Home inspections have become an important part of the home-buying process, as insurance companies no longer automatically insure homes constructed with outdated building codes, and financial institutions seek assurances the homes they are financing are free of defects.
A sprawling tree farm in Groveland listed by Lake County’s Economic Development office as a major employer has a new boss.
In Clermont, three candidates put their name in the hat for a chance to occupy seat 5 of the City Council.
New Beginnings of Clermont is hosting a local-celebrity-studded softball game today.
Right now, tens of thousands of baby boomers are daydreaming about the day they can retire to Florida. Pictures of tropical weather, golf courses, beaches and the homes of their dreams have been vividly etched into their subconscious. For the first time in their adult life, it’s all about them and what they want.
I n late July, the Lake County Board of County Commissioners voted 4-1 to increase the property tax millage rate by 18 percent to fund raises for county employees, the purchase of new vehicles, expansion of parks and more money for the Lake County Sheriff’s Office.
For millions of Americans, the inability to obtain financing for a new home or remodel has created a sense of entrapment and hopelessness.
Slick wordplay has become the jewel of fast-talking marketers and politicians. For instance, when a politician talks about increasing revenues, what he really means is he wants to raise taxes. In the construction industry, the term "value engineering" doesn’t mean building to higher quality but rather taking a shortcut to meet bare minimum standards in order to save money.
No item used in a home during construction or maintenance is more important than caulk. For many homeowners and builders, caulk is the least researched and most misused product in the home.
The largest investment most people will ever make is their home, and there is no better advocate for homeowners in regard to affordability, building standards and consumer protection than the Home Builders Association of Lake-Sumter.
With heavy rainstorms so prevalent this time of year, many owners of manufactured homes, businesses, homes with metal roofing, campers and flat roofs battle endlessly against roof leaks. Unlike roofs with conventional three-tab or architectural fiberglass asphalt shingles, in which roof penetrations are typically easier to see, these other roofs can develop leaks anywhere. Finding a leak in a manufactured home, flat roof or camper is virtually impossible in some cases.
Bill and Cyndi Bryan, local business owners and members of Brookside Church in Minneola, have started a new ministry there called Reels on Wheels.
It’s summertime in Central Florida, and in a matter of minutes the weather can go from hot and sunny to stormy with the temperature dropping 25 degrees. Extreme weather changes are rough on your roof and, according to Mike Curry of Curry’s Roofing, most homeowner’s have no idea until it’s too late.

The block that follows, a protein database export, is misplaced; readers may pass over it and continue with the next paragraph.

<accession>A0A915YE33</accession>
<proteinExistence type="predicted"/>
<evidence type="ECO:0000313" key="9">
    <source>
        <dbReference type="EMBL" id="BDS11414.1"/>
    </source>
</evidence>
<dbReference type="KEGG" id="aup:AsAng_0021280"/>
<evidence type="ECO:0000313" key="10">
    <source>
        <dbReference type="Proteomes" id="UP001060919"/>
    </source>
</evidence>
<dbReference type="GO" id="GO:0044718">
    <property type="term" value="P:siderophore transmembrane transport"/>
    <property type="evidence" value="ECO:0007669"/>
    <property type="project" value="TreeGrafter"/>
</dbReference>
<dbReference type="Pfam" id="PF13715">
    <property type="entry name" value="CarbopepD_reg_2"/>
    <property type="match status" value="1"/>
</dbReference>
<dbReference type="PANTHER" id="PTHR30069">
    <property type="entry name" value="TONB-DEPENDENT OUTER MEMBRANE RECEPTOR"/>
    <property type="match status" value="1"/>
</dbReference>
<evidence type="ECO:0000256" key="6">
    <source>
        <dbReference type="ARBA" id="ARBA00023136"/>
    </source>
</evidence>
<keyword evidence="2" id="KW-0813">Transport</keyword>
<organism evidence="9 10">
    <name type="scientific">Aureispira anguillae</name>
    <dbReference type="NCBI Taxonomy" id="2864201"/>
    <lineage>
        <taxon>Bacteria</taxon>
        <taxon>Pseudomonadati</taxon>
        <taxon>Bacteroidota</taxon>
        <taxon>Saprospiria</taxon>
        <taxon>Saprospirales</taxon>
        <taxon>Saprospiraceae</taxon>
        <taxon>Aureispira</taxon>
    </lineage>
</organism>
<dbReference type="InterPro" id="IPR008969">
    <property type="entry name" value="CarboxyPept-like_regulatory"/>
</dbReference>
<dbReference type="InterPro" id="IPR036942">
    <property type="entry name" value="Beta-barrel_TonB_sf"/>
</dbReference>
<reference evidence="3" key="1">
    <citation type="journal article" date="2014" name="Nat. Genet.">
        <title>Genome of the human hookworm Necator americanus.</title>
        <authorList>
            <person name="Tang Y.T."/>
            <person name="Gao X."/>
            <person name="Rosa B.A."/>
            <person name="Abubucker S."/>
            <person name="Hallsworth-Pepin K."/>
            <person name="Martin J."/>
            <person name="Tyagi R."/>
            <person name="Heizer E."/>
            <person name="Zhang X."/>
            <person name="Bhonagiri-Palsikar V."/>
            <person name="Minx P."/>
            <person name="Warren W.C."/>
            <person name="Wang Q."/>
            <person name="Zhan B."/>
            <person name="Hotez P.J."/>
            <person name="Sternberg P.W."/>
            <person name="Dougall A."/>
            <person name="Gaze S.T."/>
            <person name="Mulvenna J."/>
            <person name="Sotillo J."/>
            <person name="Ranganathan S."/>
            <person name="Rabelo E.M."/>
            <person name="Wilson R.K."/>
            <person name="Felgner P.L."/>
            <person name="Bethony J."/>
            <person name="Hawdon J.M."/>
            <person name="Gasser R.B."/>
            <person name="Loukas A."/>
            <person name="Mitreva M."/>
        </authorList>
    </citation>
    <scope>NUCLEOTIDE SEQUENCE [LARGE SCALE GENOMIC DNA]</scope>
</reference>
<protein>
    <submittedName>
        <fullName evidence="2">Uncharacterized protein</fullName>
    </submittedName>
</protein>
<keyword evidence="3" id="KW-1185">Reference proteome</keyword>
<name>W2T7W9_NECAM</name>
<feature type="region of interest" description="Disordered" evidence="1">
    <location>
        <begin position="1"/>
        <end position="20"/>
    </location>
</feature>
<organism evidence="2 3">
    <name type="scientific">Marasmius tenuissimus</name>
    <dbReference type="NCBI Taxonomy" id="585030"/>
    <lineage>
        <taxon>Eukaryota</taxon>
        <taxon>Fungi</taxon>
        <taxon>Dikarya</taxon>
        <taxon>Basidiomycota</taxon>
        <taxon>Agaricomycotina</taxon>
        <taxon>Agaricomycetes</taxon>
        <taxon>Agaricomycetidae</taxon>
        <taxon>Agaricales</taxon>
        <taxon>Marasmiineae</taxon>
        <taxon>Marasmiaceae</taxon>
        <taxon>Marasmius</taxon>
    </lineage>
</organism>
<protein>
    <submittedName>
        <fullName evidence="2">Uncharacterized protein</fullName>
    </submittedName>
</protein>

Patience is a virtue, but when it comes to painting it is a necessity. A successful paint job starts long before the first tint is added or bucket is opened; it begins with thorough preparation of the surface. Slapping a coat of paint on an unprepared surface is like applying makeup to a dirty face — it just won’t look right.
Many homeowners who start remodeling projects, which require room additions, are stunned with sticker-shock by the hidden costs of this type of project. Most of them think, and rightly so, adding a room to a house should be really simple and not too expensive. However, that is not the case in Lake County or the state of Florida.
ATTEMPTS TO SAVE
With the base price of most new homes anywhere from $80-$120 per square foot, savvy homeowners understand the necessity of utilizing every available space.
Hurricane season began June 1 and lasts until November 30. For many residents who live by themselves, in a mobile home or in unstable housing, the thought of a hurricane making landfall is very frighten ing.
Floridians have learned to keep a wary eye on the tropics during hurricane season, which kicks off June 1 and runs through November 30. The official 2014 hurricane forecast from Colorado State University and Dr. William Gray calls for a less-than-average year with a total of nine named tropical storm systems and three becoming hurricanes and one reaching major hurricane status of Category 3 or higher.
On March 21, President Obama signed the Homeowner Flood Insurance Affordability Act of 2014 into law. This legislation repeals and delays certain aspects of the Biggert-Waters Flood Insurance Reform Act of 2012, which was put in place to eliminate the federal subsidizing of rates for homeowners and businesses in known flood areas.